Mute Swans aren’t mute, but their hoarse, muffled trumpet or bugle call given during territorial defense doesn’t carry like the calls of other swan species. Mute Swans also make an explosive snorting or hissing when threatened or disturbed. Mates greet each other with a short, snoring sound, and females solicit their mates with a slow glock, glock call. Female swans call to their broods with a sound like a yapping puppy. When in a group Mute Swans growl, whistle, and snort at each other. Cygnets whistle a soft, low-volume contact call when preening or feeding with adults, and peep noisily at a high pitch when distressed or lost.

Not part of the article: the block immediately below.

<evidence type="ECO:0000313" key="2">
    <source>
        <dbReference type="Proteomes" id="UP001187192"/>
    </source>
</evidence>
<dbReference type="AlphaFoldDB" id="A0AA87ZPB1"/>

As they land Mute Swans slap the water with their feet, either pattering alternately or striking simultaneously, to alert possible intruders. In flight the swan’s wings make a rhythmic humming or whistling sound that carries more than a mile and may help the birds communicate with each other.